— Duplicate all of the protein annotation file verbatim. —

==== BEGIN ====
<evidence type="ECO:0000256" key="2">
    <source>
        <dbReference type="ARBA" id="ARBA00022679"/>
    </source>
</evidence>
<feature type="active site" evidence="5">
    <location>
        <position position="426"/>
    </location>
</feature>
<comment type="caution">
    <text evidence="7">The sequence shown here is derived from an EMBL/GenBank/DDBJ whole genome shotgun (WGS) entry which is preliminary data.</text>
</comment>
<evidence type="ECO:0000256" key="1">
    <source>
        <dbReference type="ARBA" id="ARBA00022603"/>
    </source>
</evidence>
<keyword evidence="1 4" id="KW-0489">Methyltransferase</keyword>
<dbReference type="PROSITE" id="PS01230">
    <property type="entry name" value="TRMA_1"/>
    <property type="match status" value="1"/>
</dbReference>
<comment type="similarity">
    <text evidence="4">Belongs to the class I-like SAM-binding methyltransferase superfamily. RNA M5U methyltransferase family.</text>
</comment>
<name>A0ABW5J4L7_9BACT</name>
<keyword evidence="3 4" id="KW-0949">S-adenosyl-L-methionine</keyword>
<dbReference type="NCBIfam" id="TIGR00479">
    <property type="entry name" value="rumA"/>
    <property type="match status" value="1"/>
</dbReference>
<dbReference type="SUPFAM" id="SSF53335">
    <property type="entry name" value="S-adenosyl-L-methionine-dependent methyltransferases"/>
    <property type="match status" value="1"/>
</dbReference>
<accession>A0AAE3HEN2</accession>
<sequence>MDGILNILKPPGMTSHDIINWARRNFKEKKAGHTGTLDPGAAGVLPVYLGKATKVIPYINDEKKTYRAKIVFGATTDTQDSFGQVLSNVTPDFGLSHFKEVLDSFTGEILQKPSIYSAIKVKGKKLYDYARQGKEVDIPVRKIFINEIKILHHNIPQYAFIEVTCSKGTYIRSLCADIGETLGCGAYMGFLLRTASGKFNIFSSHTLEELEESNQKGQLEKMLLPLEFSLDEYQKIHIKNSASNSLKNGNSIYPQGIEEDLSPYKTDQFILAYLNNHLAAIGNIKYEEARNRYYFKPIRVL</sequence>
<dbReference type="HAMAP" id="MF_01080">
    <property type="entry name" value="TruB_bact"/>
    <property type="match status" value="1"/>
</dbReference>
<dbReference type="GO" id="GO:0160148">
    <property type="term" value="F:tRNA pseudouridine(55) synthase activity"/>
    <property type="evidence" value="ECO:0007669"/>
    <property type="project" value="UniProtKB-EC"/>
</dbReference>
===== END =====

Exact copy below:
<evidence type="ECO:0000256" key="2">
    <source>
        <dbReference type="ARBA" id="ARBA00022679"/>
    </source>
</evidence>
<feature type="active site" evidence="5">
    <location>
        <position position="426"/>
    </location>
</feature>
<comment type="caution">
    <text evidence="7">The sequence shown here is derived from an EMBL/GenBank/DDBJ whole genome shotgun (WGS) entry which is preliminary data.</text>
</comment>
<evidence type="ECO:0000256" key="1">
    <source>
        <dbReference type="ARBA" id="ARBA00022603"/>
    </source>
</evidence>
<keyword evidence="1 4" id="KW-0489">Methyltransferase</keyword>
<dbReference type="PROSITE" id="PS01230">
    <property type="entry name" value="TRMA_1"/>
    <property type="match status" value="1"/>
</dbReference>
<comment type="similarity">
    <text evidence="4">Belongs to the class I-like SAM-binding methyltransferase superfamily. RNA M5U methyltransferase family.</text>
</comment>
<name>A0ABW5J4L7_9BACT</name>
<keyword evidence="3 4" id="KW-0949">S-adenosyl-L-methionine</keyword>
<dbReference type="NCBIfam" id="TIGR00479">
    <property type="entry name" value="rumA"/>
    <property type="match status" value="1"/>
</dbReference>
<dbReference type="SUPFAM" id="SSF53335">
    <property type="entry name" value="S-adenosyl-L-methionine-dependent methyltransferases"/>
    <property type="match status" value="1"/>
</dbReference>
<accession>A0AAE3HEN2</accession>
<sequence>MDGILNILKPPGMTSHDIINWARRNFKEKKAGHTGTLDPGAAGVLPVYLGKATKVIPYINDEKKTYRAKIVFGATTDTQDSFGQVLSNVTPDFGLSHFKEVLDSFTGEILQKPSIYSAIKVKGKKLYDYARQGKEVDIPVRKIFINEIKILHHNIPQYAFIEVTCSKGTYIRSLCADIGETLGCGAYMGFLLRTASGKFNIFSSHTLEELEESNQKGQLEKMLLPLEFSLDEYQKIHIKNSASNSLKNGNSIYPQGIEEDLSPYKTDQFILAYLNNHLAAIGNIKYEEARNRYYFKPIRVL</sequence>
<dbReference type="HAMAP" id="MF_01080">
    <property type="entry name" value="TruB_bact"/>
    <property type="match status" value="1"/>
</dbReference>
<dbReference type="GO" id="GO:0160148">
    <property type="term" value="F:tRNA pseudouridine(55) synthase activity"/>
    <property type="evidence" value="ECO:0007669"/>
    <property type="project" value="UniProtKB-EC"/>
</dbReference>